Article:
It is shown that due to fluctuations, a sequence of discrete values is generated by successive measurement events whatever the type of the process measured. The corresponding histograms have much the same shape at any given time and for processes of a different nature and are very likely to change the shape simultaneously for various processes and in widely distant laboratories. For a series of successive histograms, any given one is with high probability similar to its nearest neighbors and occurs repeatedly with a period of 24 hours, 27 days, and about 365 days, thus implying that the phenomenon has a very profound cosmophysical (or cosmogonic) origin.
.

Enjoy!

GrapesOfWrath
2002-Sep-14, 10:33 AM
On 2002-09-14 06:09, AgoraBasta wrote:
For a series of successive histograms, any given one is with high probability similar to its nearest neighbors and occurs repeatedly with a period of 24 hours, 27 days, and about 365 days, thus implying that the phenomenon has a very profound cosmophysical (or cosmogonic) origin.
.
Wait. They're saying that days, months, and years have a very profound cosmophysical (or cosmogonic) origin? How does that help me?

<font size=-1>[Fixed quote]</font>

<font size=-1>[ This Message was edited by: GrapesOfWrath on 2002-09-14 11:31 ]</font>

AgoraBasta
2002-Sep-14, 10:45 AM
On 2002-09-14 06:33, GrapesOfWrath wrote:
Wait. They're saying that days, months, and years have a very profound cosmophysical (or cosmogonic) origin?


Nope, they say that momentary fluctuations of all natural random processes are synchronous to considerable degree and they are also periodic in time.
Anyway, better read the article, it's mere 11 pages.

<font size=-1>[ This Message was edited by: AgoraBasta on 2002-09-14 07:00 ]</font>

GrapesOfWrath
2002-Sep-14, 03:30 PM
It's a slow megabyte--I seem to be having some trouble with it. Why does the abstract mention that the periods are 24 hours, 27 days, and 365 days then?

AgoraBasta
2002-Sep-14, 04:10 PM
On 2002-09-14 11:30, GrapesOfWrath wrote:
Why does the abstract mention that the periods are 24 hours, 27 days, and 365 days then?


That's the obvious periods of geometric configurations of Earth-Moon-Sun wrt the "fixed stars". Thus such configs are related with the fine structure of random processes' spectra. Hence, a non-random correlation with the configuration of "stars" may arise in a system of sufficient complexity (like a human body). That's astrology.

GrapesOfWrath
2002-Sep-15, 07:28 PM
OK, I did download the paper. It's disconcerting--their conclusion contains the comments: "Forty years have passed since our first publication in 1958 [1]. Why then there have been no results from other laboratories? We believe that the main reason is that other
researchers are too well aware of the `principles of science'."

Forty years is a long time to keep a lid on revolutionary science. I may have to take a little time to understand it, too.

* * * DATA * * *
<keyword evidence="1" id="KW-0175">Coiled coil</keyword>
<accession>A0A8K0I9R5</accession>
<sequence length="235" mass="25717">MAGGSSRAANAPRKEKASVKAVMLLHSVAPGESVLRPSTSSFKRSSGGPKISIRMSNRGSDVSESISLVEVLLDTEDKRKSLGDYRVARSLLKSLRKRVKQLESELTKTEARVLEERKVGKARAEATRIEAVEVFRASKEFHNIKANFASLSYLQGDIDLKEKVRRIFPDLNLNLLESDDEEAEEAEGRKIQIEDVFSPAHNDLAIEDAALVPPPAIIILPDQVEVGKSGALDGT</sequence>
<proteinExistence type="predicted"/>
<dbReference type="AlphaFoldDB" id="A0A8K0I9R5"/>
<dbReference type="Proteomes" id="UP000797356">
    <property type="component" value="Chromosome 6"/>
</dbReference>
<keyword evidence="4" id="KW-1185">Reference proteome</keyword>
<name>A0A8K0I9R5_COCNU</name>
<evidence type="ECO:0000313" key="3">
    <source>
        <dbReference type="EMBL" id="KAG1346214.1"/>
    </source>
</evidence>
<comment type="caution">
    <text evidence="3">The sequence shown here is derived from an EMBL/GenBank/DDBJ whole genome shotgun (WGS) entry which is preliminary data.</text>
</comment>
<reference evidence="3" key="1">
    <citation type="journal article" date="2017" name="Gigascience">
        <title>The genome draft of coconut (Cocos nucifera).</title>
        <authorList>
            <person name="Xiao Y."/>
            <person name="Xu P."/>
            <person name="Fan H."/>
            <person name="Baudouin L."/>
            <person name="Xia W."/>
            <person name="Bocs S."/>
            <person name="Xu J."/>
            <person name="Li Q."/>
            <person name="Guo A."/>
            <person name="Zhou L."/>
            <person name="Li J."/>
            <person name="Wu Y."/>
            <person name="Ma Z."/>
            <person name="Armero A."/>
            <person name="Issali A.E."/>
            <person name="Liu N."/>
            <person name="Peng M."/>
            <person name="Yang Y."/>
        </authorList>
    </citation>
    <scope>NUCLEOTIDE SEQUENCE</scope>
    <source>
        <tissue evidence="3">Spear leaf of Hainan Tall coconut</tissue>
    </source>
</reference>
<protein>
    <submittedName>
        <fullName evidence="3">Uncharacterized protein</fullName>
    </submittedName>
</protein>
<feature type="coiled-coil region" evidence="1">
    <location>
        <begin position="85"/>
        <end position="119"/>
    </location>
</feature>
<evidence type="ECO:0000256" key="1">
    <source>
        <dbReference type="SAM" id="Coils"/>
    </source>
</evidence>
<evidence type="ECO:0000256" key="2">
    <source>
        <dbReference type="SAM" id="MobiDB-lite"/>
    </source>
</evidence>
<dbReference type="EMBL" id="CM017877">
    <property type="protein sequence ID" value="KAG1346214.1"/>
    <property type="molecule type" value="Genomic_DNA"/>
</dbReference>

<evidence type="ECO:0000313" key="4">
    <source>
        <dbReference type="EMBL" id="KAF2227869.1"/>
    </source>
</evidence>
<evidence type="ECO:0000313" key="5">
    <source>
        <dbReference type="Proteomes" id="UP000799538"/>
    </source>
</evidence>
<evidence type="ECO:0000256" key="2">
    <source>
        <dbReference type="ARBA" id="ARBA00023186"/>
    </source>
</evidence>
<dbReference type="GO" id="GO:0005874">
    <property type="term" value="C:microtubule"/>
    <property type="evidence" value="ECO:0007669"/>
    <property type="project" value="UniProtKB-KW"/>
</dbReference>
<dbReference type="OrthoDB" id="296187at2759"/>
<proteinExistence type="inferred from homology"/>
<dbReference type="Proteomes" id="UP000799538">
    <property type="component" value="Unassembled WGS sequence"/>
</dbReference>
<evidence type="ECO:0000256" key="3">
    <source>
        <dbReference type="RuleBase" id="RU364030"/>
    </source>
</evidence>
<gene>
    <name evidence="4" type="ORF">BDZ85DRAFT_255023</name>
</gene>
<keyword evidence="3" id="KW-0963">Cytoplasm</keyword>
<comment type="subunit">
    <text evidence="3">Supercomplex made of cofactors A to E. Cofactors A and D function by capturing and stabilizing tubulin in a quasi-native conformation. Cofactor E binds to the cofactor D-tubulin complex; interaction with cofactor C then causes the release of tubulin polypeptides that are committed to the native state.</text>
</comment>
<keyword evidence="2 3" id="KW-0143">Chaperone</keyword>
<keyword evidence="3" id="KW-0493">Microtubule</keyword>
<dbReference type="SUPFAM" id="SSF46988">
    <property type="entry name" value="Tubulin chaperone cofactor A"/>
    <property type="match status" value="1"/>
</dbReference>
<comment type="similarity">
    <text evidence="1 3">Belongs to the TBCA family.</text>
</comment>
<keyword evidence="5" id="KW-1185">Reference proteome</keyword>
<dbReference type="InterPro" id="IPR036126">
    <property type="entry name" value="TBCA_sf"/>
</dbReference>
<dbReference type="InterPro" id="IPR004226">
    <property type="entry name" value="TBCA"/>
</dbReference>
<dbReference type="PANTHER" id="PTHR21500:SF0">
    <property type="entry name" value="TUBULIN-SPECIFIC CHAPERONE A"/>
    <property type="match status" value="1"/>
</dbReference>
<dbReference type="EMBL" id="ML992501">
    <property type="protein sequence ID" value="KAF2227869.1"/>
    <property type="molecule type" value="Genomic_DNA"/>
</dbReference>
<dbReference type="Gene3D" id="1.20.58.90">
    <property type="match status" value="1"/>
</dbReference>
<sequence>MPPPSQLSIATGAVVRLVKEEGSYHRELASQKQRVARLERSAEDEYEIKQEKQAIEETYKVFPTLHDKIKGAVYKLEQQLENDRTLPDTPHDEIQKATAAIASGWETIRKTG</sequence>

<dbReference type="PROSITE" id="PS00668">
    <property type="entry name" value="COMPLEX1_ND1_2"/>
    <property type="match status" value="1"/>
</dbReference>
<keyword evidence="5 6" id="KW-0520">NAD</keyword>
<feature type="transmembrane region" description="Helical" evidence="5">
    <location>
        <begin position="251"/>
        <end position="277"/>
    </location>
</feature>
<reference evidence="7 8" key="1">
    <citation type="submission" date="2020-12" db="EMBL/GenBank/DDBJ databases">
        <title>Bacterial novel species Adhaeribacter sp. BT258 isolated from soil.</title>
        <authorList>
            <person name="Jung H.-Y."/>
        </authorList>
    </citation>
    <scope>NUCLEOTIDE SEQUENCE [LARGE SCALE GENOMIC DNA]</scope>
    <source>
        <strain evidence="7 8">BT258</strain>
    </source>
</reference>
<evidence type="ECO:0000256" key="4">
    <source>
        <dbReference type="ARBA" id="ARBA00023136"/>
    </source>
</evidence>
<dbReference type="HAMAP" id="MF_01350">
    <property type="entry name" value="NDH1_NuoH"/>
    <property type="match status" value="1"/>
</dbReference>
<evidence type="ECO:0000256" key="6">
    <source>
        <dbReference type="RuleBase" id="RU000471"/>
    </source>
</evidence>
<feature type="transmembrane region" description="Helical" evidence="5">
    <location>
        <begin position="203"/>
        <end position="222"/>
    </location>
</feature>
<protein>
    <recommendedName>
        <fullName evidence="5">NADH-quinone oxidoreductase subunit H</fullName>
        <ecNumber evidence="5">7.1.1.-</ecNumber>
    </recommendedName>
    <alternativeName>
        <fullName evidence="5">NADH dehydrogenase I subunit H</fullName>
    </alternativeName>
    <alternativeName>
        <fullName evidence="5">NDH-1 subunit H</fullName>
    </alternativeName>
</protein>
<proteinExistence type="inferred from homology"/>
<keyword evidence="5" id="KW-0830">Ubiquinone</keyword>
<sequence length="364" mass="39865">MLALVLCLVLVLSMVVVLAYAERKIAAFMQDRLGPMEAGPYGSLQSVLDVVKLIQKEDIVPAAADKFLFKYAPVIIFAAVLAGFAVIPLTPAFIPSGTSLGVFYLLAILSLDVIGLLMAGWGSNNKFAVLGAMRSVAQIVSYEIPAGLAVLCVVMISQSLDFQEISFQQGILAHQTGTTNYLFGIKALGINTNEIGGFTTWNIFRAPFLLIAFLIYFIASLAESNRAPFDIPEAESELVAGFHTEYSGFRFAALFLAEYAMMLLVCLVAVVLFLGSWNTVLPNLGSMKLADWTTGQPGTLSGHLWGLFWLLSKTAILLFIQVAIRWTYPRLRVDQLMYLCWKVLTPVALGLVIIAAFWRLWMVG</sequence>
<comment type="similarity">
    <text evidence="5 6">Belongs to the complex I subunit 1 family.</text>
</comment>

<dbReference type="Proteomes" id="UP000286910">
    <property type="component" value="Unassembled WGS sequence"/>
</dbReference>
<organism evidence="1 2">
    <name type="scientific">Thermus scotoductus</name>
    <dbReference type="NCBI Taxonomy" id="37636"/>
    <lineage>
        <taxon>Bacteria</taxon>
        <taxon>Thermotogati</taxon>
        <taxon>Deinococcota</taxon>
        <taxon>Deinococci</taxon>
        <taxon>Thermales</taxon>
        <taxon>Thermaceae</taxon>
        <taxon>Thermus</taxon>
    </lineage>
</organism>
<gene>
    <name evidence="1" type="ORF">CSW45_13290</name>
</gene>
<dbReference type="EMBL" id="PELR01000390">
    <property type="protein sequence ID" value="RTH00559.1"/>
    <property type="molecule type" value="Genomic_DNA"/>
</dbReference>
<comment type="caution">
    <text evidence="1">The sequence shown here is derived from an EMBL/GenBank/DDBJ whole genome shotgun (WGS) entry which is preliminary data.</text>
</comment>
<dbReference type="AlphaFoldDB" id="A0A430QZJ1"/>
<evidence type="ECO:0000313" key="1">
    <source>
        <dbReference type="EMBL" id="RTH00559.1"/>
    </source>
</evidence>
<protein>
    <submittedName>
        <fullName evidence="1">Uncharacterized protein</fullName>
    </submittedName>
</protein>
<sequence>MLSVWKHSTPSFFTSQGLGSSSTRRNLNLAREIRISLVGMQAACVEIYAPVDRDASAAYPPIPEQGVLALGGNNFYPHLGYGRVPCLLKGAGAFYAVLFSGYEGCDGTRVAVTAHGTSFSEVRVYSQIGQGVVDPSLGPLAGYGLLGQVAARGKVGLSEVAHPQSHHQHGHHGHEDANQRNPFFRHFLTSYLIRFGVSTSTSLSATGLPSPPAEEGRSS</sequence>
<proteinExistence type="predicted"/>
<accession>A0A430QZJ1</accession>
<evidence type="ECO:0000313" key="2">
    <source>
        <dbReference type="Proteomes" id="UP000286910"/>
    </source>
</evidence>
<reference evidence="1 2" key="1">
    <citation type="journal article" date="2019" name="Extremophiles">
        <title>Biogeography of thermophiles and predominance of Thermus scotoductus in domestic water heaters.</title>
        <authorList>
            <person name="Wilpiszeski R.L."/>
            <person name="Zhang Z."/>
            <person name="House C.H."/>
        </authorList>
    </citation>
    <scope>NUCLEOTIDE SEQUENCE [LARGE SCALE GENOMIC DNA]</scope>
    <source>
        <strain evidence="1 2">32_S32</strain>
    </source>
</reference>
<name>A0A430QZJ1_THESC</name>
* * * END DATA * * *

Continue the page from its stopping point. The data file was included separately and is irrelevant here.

AgoraBasta
2002-Sep-15, 09:04 PM
On 2002-09-15 15:28, GrapesOfWrath wrote:
Why then there have been no results from other laboratories? We believe that the main reason is that other researchers are too well aware of the `principles of science'.


There's a lot of experimental results, though not too much published. The validity of experimental results presented in that article is not questioned for quite some time already. The problem is that there's no theory to provide a basis for mere speculation, thus any discussion appears impossible to theoreticians, so they all play dead./phpBB/images/smiles/icon_smile.gif

<font size=-1>[ This Message was edited by: AgoraBasta on 2002-09-15 17:05 ]</font>

GrapesOfWrath
2002-Sep-15, 09:48 PM
On 2002-09-15 17:04, AgoraBasta erroneously wrote:


On 2002-09-15 15:28, GrapesOfWrath wrote:
Why then there have been no results from other laboratories? We believe that the main reason is that other researchers are too well aware of the `principles of science'.


There's a lot of experimental results, though not too much published.
I did not write that, the authors wrote that.

AgoraBasta
2002-Sep-15, 10:09 PM
On 2002-09-15 17:48, GrapesOfWrath wrote:
I did not write that, the authors wrote that.


They wrote it in 1998, now it's 2002 when you quote it. So the "lid" is up, experimental research now goes on in many countries. Theoreticians still have it on ignore, like they had it in Russia for 40 years.

There are more instances of the same attitude to experimental data - low-energy transmutation assisted by apparent magnetic monopole radiation discovered 13 years ago http://arxiv.org/ftp/physics/papers/0101/0101089.pdf is still abhorred by theoreticians; strong variations and spatial anisotropy of gravitational "constant" for smaller masses have been known forever and forever neglected.

<font size=-1>[ This Message was edited by: AgoraBasta on 2002-09-15 18:35 ]</font>

GrapesOfWrath
2002-Sep-15, 11:00 PM